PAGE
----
Best Things about the Cattana Wetlands Cairns

If you find yourself with a couple of spare hours in Cairns, pop along to the Cattana Wetlands. Providing a nice contrast to the reef and rainforest experience Cairns is best known for, the Cattana Wetlands are a fun, free thing to do in Cairns, where you can spot some wildlife and immerse yourself in a different kind of landscape.

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Where are the Cattana Wetlands?

The Cattana Wetlands are in Smithfield, about 20 minutes north of the centre of Cairns. You will need a car to get there. Look for the signed turn off from the Captain Cook Highway onto Yorkeys Knob Road at the roundabout. If you’re on Smithfield Road, you can turn onto McGregor Road and get to the car park from there.

Cattana Wetlands FAQs

Opening Hours

Opening Hours

The Cattana Wetlands are open from 5.30am – 7.00pm, so birdwatchers can be there at dusk and dawn.


What facilities are there at Cattana Wetlands?

There are picnic shelters, BBQs and drink fountains dotted around Jabiru Lake and Crake Pond – which are closest to the carpark. Toilets are in the car park. Alcohol is not permitted at Cattana Wetlands.

Walking Dogs

Can you walk dogs at Cattana Wetlands?


Can I swim?

Can you swim at Cattana Wetlands?

No and besides this being a delicate ecosystem, the occasional crocodile has been spotted here too.

Bike riding?

Can you ride a bike at Cattana Wetlands?

We didn’t see signs saying you couldn’t. You’d probably want to stick to the main walking paths. The boardwalk and minor walking trails are quite narrow.


Do you need insect repellent?

Yes, although not for all areas but the boardwalk and trail to the Raptor Tower were especially thick with mosquitos, half the Curious Campers team got eaten alive.

Cattana Wetlands Waterlily

What to expect at the Cattana Wetlands

Once a sugarcane field and a sand quarry that was used to construct the Cairns Esplanade, the Cairns Regional Council and a group of dedicated volunteers known as the Jabirus have done an amazing job since the mid-1990s restoring the area to a beautiful wetland environment.

The Cattana Wetlands Environmental Park now features several lakes including Jabiru Lake, Cuckoo Lake and Kingfisher Pool. There’s a boardwalk along the spring fed Cattana Creek where you walk beneath beautiful feather palms, and several observation platforms where you can spot anything from birdlife, turtles and fish to butterflies, dragonflies and ponds of flowering lilies. Well-marked walks take you around the pools and lakes.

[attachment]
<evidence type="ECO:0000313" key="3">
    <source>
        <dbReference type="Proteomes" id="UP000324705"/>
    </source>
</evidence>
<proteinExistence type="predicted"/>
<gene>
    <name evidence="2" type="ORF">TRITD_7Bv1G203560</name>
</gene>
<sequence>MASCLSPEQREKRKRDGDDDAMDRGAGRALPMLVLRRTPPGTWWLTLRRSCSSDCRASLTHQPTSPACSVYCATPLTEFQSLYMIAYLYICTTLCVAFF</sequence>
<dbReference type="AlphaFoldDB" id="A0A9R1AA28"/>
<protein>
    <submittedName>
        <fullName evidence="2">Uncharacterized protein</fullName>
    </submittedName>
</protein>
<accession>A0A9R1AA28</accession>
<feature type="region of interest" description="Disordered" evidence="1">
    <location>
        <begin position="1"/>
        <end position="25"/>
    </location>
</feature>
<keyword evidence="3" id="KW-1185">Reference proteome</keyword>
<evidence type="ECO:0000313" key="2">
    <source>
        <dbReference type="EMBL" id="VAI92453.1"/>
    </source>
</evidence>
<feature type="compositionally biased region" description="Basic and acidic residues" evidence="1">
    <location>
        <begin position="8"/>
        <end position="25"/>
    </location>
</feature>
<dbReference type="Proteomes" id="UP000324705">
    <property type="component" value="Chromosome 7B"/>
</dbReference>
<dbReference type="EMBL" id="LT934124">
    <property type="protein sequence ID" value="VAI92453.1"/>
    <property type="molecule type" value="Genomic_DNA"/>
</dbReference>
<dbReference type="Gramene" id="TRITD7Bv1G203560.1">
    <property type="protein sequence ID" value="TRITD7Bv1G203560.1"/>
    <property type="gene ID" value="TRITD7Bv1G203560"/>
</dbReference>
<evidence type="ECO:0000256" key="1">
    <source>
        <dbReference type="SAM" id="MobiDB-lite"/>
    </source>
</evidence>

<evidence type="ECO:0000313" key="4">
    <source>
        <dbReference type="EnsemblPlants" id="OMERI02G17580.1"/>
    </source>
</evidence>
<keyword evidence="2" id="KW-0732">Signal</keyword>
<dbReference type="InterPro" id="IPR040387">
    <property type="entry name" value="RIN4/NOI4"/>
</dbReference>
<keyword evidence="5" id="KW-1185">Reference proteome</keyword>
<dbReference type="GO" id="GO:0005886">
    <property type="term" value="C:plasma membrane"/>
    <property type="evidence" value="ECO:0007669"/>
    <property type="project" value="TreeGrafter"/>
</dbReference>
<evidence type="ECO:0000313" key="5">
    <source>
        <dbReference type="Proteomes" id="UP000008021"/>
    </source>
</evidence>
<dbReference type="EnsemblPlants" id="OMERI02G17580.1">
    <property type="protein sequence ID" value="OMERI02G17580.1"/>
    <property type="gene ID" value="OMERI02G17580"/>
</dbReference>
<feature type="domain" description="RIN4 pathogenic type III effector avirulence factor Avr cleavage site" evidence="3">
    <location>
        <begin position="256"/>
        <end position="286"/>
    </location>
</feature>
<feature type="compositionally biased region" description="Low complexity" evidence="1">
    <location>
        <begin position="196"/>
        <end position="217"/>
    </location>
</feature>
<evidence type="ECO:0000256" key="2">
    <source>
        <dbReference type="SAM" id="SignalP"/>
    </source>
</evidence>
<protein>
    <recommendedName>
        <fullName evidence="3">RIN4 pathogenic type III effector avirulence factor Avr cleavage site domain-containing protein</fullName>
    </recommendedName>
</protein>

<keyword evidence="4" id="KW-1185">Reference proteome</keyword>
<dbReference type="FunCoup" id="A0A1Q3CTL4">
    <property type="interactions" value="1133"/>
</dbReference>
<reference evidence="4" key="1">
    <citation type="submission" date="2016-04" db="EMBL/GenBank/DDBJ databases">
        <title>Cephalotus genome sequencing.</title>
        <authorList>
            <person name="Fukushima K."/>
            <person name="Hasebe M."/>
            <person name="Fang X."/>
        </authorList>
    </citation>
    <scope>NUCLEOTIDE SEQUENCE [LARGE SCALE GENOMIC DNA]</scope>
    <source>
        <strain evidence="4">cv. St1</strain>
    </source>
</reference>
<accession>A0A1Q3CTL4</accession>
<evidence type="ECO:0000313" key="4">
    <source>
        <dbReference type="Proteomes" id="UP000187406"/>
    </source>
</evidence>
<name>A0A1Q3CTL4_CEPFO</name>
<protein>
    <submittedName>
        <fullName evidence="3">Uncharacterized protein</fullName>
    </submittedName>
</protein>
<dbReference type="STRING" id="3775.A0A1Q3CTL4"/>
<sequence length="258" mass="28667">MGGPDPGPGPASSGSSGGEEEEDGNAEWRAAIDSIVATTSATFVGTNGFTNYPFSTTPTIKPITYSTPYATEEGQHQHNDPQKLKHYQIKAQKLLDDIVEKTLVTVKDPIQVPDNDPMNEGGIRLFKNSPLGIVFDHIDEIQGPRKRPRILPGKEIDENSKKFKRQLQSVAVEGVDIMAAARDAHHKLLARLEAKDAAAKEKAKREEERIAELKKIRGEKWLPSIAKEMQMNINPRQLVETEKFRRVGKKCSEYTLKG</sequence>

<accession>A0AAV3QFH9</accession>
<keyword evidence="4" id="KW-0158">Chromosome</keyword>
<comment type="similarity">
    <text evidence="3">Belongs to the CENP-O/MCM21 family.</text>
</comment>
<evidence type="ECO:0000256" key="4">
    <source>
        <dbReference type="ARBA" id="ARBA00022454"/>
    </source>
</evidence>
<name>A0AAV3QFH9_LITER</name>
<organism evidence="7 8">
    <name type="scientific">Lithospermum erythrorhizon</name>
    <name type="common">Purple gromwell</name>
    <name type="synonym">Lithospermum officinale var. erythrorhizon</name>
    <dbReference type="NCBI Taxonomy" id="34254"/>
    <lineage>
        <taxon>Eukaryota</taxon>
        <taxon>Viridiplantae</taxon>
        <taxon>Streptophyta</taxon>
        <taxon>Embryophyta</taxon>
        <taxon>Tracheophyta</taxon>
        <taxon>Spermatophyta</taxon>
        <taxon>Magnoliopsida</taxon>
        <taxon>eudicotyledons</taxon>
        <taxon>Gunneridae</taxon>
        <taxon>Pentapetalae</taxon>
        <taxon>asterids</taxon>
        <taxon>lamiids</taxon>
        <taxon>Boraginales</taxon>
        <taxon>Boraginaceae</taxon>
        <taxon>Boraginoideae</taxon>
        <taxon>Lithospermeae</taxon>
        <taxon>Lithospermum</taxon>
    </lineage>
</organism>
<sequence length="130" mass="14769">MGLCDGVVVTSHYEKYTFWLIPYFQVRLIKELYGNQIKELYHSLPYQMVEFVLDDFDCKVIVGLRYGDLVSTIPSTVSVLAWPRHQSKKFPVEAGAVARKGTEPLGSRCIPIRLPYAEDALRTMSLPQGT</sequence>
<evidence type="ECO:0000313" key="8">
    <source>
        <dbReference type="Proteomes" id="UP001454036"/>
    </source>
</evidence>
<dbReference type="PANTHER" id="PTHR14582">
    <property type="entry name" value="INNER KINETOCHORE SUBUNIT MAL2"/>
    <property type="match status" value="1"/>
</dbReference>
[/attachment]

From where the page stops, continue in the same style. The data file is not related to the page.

Cattana Wetlands signage

Cattana Wetlands Walks

There is excellent signage and markers that make it easy to walk around the Cattana Wetlands. Once you have made your way from the carpark into the main part of the wetlands, you’ll see a sign with maps for 3 walking circuits that between them cover most of the Cattana Wetlands.

All the walks are flat and easy, and most are access friendly. They range in length from 400m to 1.25km but you will probably end up joining together some of the walks so it wouldn’t be hard to walk 3 – 5km if you want to explore all the tracks. We visited the wetlands a couple of times and here are a couple of highlights from the walks.

Jabiru Lake Circuit

Jabiru Lake Walk

Jabiru Lake is the biggest lake at the Cattana Wetlands and is the former site of the sand quarry.  If you only have an hour or so, the 1.25km lap of Jabiru Lake will give you a great feel for the Cattana Wetlands. From the carpark go straight on and you walk with Jabiru Lake on one side and Crake Pond and Cuckoo Lake on the other. At the far side of the walk, you get a great view of the paperbark stand that is re-establishing at the Cattana Wetlands.

Along the way there are no less than 5 viewing platforms and lookouts where you can take in the lake and spot birds, fish and turtles. The iridescent dragonflies that hover and bounce between the lily pads are beautiful to watch too. This loop circuit is flat, sealed and easy to get around with plenty of seats.

Feather Palm Walk

Feather Palm Boardwalk

The Feather Palm Forest Boardwalk or Franco Cattana Boardwalk (after whom the wetlands are named) is a 400m loop that detours off then re-joins the Jabiru Lake circuit – and it is really worth doing. This little area is a different world within the wetlands. This shaded boardwalk criss-crosses Cattana Creek and features one of the few remaining stands of feather palms near Cairns.